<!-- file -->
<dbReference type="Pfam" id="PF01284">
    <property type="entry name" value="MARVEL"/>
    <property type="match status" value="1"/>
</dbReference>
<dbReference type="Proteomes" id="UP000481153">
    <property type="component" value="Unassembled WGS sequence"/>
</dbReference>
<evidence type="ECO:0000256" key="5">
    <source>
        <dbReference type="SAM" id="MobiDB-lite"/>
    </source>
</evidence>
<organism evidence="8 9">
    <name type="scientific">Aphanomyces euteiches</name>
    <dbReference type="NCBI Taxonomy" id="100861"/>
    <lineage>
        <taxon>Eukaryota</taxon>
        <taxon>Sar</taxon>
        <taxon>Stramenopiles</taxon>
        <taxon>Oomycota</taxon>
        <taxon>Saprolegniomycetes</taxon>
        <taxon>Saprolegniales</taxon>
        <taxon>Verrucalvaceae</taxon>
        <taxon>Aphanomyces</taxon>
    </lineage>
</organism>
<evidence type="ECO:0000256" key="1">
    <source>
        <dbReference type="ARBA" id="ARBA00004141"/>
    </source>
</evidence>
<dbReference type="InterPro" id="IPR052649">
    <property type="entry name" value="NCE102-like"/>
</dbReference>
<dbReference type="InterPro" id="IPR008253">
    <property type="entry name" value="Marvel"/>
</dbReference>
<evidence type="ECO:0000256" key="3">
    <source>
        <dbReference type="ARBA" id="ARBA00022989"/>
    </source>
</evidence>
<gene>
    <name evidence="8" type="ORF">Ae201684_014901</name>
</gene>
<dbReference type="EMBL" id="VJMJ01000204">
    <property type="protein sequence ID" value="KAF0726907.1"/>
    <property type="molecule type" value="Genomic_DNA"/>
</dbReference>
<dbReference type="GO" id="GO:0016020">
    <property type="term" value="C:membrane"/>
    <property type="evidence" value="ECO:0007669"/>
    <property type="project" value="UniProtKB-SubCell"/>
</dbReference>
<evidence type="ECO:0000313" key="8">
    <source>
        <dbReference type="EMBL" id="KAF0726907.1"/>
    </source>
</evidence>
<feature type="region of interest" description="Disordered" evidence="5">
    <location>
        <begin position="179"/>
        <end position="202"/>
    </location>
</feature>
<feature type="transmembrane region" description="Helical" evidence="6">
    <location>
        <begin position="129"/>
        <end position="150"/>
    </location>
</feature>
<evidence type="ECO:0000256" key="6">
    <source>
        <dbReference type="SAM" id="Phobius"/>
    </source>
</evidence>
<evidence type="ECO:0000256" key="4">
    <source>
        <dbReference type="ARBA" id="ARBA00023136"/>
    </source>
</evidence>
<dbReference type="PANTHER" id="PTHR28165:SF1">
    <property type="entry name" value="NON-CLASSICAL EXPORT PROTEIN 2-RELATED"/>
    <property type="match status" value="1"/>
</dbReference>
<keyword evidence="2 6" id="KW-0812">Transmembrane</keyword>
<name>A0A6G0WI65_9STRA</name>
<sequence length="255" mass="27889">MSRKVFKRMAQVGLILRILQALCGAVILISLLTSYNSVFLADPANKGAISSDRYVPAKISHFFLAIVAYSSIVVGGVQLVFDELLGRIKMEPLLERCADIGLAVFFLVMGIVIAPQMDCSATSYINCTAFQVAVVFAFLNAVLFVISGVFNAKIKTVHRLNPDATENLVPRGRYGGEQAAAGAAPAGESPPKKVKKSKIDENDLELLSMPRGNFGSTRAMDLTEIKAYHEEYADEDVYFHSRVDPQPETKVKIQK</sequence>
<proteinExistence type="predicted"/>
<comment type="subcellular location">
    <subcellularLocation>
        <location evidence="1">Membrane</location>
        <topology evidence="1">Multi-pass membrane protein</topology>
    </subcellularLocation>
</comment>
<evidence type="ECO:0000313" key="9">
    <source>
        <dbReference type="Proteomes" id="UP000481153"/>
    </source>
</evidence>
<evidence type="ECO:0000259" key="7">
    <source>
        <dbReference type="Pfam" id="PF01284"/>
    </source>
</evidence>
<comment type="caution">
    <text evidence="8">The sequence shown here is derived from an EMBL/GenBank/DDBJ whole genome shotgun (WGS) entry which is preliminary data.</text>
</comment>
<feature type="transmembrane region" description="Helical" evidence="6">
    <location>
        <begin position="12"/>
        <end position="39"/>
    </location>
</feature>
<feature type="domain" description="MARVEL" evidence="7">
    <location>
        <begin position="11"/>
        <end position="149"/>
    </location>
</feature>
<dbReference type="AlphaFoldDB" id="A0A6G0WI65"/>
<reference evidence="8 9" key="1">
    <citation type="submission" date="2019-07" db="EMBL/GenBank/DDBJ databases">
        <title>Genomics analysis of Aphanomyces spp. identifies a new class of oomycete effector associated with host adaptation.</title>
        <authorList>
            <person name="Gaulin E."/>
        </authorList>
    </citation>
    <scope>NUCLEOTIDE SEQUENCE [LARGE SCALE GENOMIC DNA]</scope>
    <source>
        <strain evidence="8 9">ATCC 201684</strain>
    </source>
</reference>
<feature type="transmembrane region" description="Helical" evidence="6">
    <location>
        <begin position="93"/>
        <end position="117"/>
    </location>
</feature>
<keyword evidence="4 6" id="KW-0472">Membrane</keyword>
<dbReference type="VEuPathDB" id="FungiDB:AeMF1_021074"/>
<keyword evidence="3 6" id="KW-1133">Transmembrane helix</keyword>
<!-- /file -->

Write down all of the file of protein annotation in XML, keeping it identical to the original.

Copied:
<dbReference type="Pfam" id="PF01284">
    <property type="entry name" value="MARVEL"/>
    <property type="match status" value="1"/>
</dbReference>
<dbReference type="Proteomes" id="UP000481153">
    <property type="component" value="Unassembled WGS sequence"/>
</dbReference>
<evidence type="ECO:0000256" key="5">
    <source>
        <dbReference type="SAM" id="MobiDB-lite"/>
    </source>
</evidence>
<organism evidence="8 9">
    <name type="scientific">Aphanomyces euteiches</name>
    <dbReference type="NCBI Taxonomy" id="100861"/>
    <lineage>
        <taxon>Eukaryota</taxon>
        <taxon>Sar</taxon>
        <taxon>Stramenopiles</taxon>
        <taxon>Oomycota</taxon>
        <taxon>Saprolegniomycetes</taxon>
        <taxon>Saprolegniales</taxon>
        <taxon>Verrucalvaceae</taxon>
        <taxon>Aphanomyces</taxon>
    </lineage>
</organism>
<evidence type="ECO:0000256" key="1">
    <source>
        <dbReference type="ARBA" id="ARBA00004141"/>
    </source>
</evidence>
<dbReference type="InterPro" id="IPR052649">
    <property type="entry name" value="NCE102-like"/>
</dbReference>
<dbReference type="InterPro" id="IPR008253">
    <property type="entry name" value="Marvel"/>
</dbReference>
<evidence type="ECO:0000256" key="3">
    <source>
        <dbReference type="ARBA" id="ARBA00022989"/>
    </source>
</evidence>
<gene>
    <name evidence="8" type="ORF">Ae201684_014901</name>
</gene>
<dbReference type="EMBL" id="VJMJ01000204">
    <property type="protein sequence ID" value="KAF0726907.1"/>
    <property type="molecule type" value="Genomic_DNA"/>
</dbReference>
<dbReference type="GO" id="GO:0016020">
    <property type="term" value="C:membrane"/>
    <property type="evidence" value="ECO:0007669"/>
    <property type="project" value="UniProtKB-SubCell"/>
</dbReference>
<evidence type="ECO:0000313" key="8">
    <source>
        <dbReference type="EMBL" id="KAF0726907.1"/>
    </source>
</evidence>
<feature type="region of interest" description="Disordered" evidence="5">
    <location>
        <begin position="179"/>
        <end position="202"/>
    </location>
</feature>
<feature type="transmembrane region" description="Helical" evidence="6">
    <location>
        <begin position="129"/>
        <end position="150"/>
    </location>
</feature>
<evidence type="ECO:0000256" key="6">
    <source>
        <dbReference type="SAM" id="Phobius"/>
    </source>
</evidence>
<evidence type="ECO:0000256" key="4">
    <source>
        <dbReference type="ARBA" id="ARBA00023136"/>
    </source>
</evidence>
<dbReference type="PANTHER" id="PTHR28165:SF1">
    <property type="entry name" value="NON-CLASSICAL EXPORT PROTEIN 2-RELATED"/>
    <property type="match status" value="1"/>
</dbReference>
<keyword evidence="2 6" id="KW-0812">Transmembrane</keyword>
<name>A0A6G0WI65_9STRA</name>
<sequence length="255" mass="27889">MSRKVFKRMAQVGLILRILQALCGAVILISLLTSYNSVFLADPANKGAISSDRYVPAKISHFFLAIVAYSSIVVGGVQLVFDELLGRIKMEPLLERCADIGLAVFFLVMGIVIAPQMDCSATSYINCTAFQVAVVFAFLNAVLFVISGVFNAKIKTVHRLNPDATENLVPRGRYGGEQAAAGAAPAGESPPKKVKKSKIDENDLELLSMPRGNFGSTRAMDLTEIKAYHEEYADEDVYFHSRVDPQPETKVKIQK</sequence>
<proteinExistence type="predicted"/>
<comment type="subcellular location">
    <subcellularLocation>
        <location evidence="1">Membrane</location>
        <topology evidence="1">Multi-pass membrane protein</topology>
    </subcellularLocation>
</comment>
<evidence type="ECO:0000313" key="9">
    <source>
        <dbReference type="Proteomes" id="UP000481153"/>
    </source>
</evidence>
<evidence type="ECO:0000259" key="7">
    <source>
        <dbReference type="Pfam" id="PF01284"/>
    </source>
</evidence>
<comment type="caution">
    <text evidence="8">The sequence shown here is derived from an EMBL/GenBank/DDBJ whole genome shotgun (WGS) entry which is preliminary data.</text>
</comment>
<feature type="transmembrane region" description="Helical" evidence="6">
    <location>
        <begin position="12"/>
        <end position="39"/>
    </location>
</feature>
<feature type="domain" description="MARVEL" evidence="7">
    <location>
        <begin position="11"/>
        <end position="149"/>
    </location>
</feature>
<dbReference type="AlphaFoldDB" id="A0A6G0WI65"/>
<reference evidence="8 9" key="1">
    <citation type="submission" date="2019-07" db="EMBL/GenBank/DDBJ databases">
        <title>Genomics analysis of Aphanomyces spp. identifies a new class of oomycete effector associated with host adaptation.</title>
        <authorList>
            <person name="Gaulin E."/>
        </authorList>
    </citation>
    <scope>NUCLEOTIDE SEQUENCE [LARGE SCALE GENOMIC DNA]</scope>
    <source>
        <strain evidence="8 9">ATCC 201684</strain>
    </source>
</reference>
<feature type="transmembrane region" description="Helical" evidence="6">
    <location>
        <begin position="93"/>
        <end position="117"/>
    </location>
</feature>
<keyword evidence="4 6" id="KW-0472">Membrane</keyword>
<dbReference type="VEuPathDB" id="FungiDB:AeMF1_021074"/>
<keyword evidence="3 6" id="KW-1133">Transmembrane helix</keyword>